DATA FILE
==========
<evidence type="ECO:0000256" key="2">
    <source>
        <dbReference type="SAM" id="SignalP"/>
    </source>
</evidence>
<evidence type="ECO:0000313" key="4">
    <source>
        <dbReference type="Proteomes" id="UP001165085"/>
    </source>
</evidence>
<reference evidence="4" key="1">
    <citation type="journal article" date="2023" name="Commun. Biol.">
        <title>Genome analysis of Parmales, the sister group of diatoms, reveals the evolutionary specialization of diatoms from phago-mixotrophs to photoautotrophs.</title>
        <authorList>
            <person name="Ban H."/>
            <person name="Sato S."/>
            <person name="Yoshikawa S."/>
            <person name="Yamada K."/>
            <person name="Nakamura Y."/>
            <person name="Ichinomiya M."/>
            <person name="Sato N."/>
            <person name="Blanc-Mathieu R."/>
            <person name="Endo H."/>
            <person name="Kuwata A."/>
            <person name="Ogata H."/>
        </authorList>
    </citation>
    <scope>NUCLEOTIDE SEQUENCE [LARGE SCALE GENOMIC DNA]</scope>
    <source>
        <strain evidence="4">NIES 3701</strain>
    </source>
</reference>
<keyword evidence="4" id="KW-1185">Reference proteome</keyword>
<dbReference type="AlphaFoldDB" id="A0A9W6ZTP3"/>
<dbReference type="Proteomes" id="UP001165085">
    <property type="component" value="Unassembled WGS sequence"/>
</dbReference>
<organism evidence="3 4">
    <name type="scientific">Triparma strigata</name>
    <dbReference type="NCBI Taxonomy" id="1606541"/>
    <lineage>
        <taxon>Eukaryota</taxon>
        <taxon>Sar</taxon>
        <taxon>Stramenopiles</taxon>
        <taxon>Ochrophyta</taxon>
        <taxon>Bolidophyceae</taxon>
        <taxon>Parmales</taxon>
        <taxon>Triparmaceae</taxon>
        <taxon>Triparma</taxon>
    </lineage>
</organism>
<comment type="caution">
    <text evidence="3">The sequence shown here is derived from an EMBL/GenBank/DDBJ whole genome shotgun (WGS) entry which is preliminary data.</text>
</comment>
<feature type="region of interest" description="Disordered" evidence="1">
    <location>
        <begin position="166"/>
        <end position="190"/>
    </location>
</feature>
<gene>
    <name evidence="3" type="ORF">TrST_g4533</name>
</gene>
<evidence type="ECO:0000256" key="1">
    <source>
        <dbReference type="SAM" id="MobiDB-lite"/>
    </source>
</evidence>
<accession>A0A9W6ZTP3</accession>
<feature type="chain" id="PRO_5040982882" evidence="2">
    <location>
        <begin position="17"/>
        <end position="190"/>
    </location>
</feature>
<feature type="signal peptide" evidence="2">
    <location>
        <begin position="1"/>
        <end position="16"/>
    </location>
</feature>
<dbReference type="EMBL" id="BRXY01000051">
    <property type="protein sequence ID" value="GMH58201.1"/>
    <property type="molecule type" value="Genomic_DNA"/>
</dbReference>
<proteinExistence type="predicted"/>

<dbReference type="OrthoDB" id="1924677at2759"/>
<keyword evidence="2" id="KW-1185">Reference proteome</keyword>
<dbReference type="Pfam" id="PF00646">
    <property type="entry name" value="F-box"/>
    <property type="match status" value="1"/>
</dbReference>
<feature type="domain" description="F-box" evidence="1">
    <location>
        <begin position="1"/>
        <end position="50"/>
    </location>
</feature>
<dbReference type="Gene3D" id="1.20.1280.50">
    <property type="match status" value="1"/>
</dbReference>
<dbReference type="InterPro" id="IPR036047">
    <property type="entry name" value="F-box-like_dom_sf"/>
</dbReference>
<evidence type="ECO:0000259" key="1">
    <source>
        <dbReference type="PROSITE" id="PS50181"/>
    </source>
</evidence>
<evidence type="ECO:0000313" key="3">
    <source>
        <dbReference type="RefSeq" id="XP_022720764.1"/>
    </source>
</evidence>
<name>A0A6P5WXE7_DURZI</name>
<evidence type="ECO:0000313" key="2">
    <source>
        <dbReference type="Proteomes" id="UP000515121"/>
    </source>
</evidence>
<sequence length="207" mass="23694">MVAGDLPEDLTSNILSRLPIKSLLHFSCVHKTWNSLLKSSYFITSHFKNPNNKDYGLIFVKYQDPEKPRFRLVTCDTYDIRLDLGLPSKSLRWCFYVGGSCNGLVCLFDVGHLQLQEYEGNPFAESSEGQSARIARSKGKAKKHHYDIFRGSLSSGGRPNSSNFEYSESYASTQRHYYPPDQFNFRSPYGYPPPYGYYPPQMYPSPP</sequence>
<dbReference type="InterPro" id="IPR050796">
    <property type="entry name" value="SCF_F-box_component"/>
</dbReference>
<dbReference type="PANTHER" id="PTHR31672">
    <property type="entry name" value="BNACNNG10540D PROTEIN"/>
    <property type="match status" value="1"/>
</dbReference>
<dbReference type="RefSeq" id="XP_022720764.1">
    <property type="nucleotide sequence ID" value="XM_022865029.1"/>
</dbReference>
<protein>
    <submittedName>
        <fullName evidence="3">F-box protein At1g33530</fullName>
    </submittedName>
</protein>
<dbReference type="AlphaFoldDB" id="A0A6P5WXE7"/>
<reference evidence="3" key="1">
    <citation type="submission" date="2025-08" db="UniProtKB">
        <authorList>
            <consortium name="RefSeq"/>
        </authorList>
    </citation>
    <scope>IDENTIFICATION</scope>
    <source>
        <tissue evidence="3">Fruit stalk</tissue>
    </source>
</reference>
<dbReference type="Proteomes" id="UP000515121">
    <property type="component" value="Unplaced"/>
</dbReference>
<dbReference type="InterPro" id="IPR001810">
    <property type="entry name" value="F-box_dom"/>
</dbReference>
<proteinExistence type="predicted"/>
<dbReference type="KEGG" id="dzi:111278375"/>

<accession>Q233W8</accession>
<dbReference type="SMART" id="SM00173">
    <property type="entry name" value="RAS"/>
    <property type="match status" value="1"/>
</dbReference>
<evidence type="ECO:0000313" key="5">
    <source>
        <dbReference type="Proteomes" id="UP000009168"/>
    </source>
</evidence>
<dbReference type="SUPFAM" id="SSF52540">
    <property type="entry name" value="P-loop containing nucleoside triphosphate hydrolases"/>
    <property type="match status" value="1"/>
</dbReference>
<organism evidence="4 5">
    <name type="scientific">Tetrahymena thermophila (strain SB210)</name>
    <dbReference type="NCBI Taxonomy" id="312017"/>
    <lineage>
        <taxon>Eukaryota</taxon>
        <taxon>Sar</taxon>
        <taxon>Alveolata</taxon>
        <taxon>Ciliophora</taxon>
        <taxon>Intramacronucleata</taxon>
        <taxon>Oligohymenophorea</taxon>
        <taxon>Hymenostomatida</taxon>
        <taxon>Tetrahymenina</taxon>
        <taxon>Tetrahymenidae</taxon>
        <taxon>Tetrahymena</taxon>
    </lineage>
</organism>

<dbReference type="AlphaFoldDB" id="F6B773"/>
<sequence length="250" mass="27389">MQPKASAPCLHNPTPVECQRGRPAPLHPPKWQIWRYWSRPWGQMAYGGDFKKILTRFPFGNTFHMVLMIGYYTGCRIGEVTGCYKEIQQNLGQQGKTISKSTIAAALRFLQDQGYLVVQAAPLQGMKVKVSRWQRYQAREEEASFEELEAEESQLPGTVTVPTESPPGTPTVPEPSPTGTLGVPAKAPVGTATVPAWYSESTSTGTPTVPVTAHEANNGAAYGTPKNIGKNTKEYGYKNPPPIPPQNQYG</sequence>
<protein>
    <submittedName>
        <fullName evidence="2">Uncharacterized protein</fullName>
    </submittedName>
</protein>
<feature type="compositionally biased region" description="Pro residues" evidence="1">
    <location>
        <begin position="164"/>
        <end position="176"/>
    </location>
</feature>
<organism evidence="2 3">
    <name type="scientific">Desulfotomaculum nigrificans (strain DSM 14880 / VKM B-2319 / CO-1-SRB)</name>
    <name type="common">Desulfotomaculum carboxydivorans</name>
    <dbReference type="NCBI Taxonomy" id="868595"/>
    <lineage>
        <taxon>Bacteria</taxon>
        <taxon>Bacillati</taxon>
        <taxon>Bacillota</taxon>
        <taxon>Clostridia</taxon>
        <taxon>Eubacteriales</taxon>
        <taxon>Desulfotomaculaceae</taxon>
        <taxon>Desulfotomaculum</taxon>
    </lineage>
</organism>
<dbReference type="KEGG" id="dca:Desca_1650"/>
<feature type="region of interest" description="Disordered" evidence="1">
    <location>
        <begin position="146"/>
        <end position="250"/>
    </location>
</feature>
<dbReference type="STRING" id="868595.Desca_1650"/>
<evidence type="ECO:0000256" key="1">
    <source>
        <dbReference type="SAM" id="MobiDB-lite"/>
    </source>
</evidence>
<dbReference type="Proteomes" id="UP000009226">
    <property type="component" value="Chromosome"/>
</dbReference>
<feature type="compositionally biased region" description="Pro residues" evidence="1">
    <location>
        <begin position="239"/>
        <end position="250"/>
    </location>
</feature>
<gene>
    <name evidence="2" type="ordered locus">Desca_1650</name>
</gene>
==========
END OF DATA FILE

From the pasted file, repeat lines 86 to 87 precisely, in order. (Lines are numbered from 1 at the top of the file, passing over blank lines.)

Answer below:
<proteinExistence type="predicted"/>

<dbReference type="OrthoDB" id="1924677at2759"/>